The 10 Most Underrated Restaurants in Houston (According to You)

Last week, we asked you to share your comments with us about Houston's most underrated restaurant. In the second of a two-part question about overrated and underrated restaurants thorughout the city, you weren't any shyer with your comments than you were when we asked about overrated restaurants. With 125 comments (just a few shy of the overrated restaurants post), you were eager to share your experiences with restaurants you felt had been overlooked by critics or the general dining crowd at large.

The underrated restaurants chosen by our commenters are worth thoughtfully perusing the next time you're trying to decide where to eat. Many are outside of the Loop (and outside of the "second Loop," for that matter) and range from high-quality but oddly-located ethnic restaurants such as Pho Binh and Asia Market to high-end but overlooked restaurants such as Voice and Chez Nous.

As with the overrated restaurants results, one restaurant stood out above all the others when it came to being underrated. Which one was it? Find out, as we take you through the Top Ten Underrated Restaurants in Houston.

Note: Several restaurants tied for the 8th and 9th spots on the list.

10. Beaver's Ice House (2310 Decatur): Believe it or not, this love-it-or-hate it restaurant was the only restaurant to make both the underrated and overrated lists.

Commenter Eric remarked: "Best BBQ in Houston? Maybe not, but it's gotten way better since JJ took the helm. His daily specials are always intriguing, especially whatever raw fish preparation he's got on the menu that day. Also, they have one of Houston's most-knowledgeable, friendliest bar staff. Even if you aren't into mixed drinks, the bar maintains a consistently intriguing selection of Texas beers in bottles and on draft. A couple that has a couple of drinks, splits an app, has a couple entrees and splits a dessert (sometime special peach bread is to die for) gets out for $60-70 with tax and tip. Not bad compared to some of the other places JJ has worked, and a lot more satisfying for the money than fajitas for 2 and 2 margaritas each at a place like El Tiempo."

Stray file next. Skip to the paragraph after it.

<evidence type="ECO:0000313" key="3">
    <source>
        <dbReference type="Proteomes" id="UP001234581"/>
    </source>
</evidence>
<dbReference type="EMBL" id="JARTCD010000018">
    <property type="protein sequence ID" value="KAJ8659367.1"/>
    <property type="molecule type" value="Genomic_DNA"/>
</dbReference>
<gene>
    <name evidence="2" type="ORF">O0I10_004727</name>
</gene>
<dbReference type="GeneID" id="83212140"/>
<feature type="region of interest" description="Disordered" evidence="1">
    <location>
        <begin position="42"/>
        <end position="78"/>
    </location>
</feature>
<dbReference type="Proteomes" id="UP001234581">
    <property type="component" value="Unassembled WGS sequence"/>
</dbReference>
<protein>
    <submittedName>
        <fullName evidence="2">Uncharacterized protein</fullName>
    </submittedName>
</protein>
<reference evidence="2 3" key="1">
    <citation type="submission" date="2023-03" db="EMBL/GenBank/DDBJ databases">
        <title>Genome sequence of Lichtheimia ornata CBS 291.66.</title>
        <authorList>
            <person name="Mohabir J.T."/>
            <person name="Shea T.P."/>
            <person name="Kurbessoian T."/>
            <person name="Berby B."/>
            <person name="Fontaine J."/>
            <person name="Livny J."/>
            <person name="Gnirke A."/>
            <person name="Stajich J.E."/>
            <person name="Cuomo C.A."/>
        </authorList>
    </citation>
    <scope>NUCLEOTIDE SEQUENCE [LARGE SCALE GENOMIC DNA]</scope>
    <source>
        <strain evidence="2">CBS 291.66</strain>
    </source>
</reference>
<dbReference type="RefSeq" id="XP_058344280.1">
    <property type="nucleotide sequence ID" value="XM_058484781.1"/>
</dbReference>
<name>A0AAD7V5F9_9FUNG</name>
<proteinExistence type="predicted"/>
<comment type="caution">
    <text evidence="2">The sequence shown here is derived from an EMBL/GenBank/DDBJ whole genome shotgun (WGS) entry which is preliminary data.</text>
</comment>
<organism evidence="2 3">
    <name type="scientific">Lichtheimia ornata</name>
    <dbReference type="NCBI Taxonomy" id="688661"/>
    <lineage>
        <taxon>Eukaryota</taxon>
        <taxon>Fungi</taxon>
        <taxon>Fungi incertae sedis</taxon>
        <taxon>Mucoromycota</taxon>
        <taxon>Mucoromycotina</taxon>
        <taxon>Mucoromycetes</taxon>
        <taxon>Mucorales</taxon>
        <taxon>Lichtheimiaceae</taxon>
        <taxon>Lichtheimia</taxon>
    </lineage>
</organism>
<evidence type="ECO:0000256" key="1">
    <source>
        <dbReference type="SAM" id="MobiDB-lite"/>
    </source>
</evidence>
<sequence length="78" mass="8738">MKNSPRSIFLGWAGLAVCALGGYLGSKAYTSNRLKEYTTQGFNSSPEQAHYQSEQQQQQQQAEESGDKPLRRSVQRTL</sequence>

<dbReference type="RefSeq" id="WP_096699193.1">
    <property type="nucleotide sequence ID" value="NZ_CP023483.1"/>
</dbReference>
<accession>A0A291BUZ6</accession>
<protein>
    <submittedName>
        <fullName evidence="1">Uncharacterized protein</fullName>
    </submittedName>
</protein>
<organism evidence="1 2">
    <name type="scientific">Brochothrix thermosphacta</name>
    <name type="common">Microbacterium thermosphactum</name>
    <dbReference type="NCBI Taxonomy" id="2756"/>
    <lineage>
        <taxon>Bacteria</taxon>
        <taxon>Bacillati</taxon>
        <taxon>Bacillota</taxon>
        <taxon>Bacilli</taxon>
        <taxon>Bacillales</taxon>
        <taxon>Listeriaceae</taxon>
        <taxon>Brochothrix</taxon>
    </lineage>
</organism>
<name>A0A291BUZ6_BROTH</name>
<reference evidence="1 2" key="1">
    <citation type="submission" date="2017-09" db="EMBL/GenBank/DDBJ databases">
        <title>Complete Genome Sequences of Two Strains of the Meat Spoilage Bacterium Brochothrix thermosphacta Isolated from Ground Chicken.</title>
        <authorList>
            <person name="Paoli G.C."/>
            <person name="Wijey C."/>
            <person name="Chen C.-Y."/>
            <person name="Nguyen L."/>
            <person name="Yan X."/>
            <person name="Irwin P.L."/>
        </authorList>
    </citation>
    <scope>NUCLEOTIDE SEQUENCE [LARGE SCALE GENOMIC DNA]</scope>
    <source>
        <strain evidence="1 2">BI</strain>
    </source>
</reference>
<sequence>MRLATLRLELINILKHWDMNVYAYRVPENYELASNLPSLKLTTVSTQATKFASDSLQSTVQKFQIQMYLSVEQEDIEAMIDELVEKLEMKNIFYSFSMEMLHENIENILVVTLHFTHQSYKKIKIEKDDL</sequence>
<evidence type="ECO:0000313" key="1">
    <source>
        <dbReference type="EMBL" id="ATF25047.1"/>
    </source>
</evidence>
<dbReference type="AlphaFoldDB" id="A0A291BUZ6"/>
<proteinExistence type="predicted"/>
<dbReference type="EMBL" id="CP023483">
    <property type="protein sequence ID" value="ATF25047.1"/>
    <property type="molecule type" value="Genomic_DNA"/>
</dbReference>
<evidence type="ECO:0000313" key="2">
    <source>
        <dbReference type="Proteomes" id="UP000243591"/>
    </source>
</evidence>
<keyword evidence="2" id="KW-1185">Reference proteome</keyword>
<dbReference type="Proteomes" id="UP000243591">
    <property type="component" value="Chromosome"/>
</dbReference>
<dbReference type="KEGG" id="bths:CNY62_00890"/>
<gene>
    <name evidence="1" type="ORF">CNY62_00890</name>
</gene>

9. Tied for this spot were Backstreet Cafe (1103 S. Shepherd) and New York Bagel Shop & Deli (9724 Hillcroft), two American resturants that specialize in breakfast, but are on decidedly different ends of the dining spectrum.

Commenter Donald said of Backstreet: "I've never had a bad meal here. Still one of the cities best wine lists. Servers actually seem to enjoy waiting on you." And commenter Evan said of New York Bagel: "New York Bagel and Coffee Shop on Hillcroft has the best bagels I have ever had. Even better than NYC bagels." 

8. Tied for this spot were Empire Turkish Grill (12448 Memorial Drive), Nidda Thai (1226 Westheimer) and Ginza Sushi (5868 San Felipe), an interesting mix of ethnic cuisines. Ethnic food was well-represented on the underrated list -- no surprise given the depth and breadth of high-quality ethnic food to be found in and around Houston.

Commenter LovetoeatoutinHtown said of Ginza: "I think the location keeps people away, but I have had sushi at every place that Houston has to offer and I still dream of this place!" And commenter Mary said of Empire: "Empire Turkish Grill on Memorial has really fantastic food and a decent, well priced wine selection. I never see it mentioned in reviews."

7. Istanbul Grill and Deli (5613 Morningside): Marking the second Turkish grill to make the list, it seems Houstonians are highly fond of this cross-section of Mediterranean food. This Rice Village restaurant is slightly hidden behind a canopy of trees, making it an excellent al fresco experience, especially in cooler months.

KEEP THE HOUSTON PRESS FREE... Since we started the Houston Press, it has been defined as the free, independent voice of Houston, and we'd like to keep it that way. With local media under siege, it's more important than ever for us to rally support behind funding our local journalism. You can help by participating in our "I Support" program, allowing us to keep offering readers access to our incisive coverage of local news, food and culture with no paywalls.
Katharine Shilcutt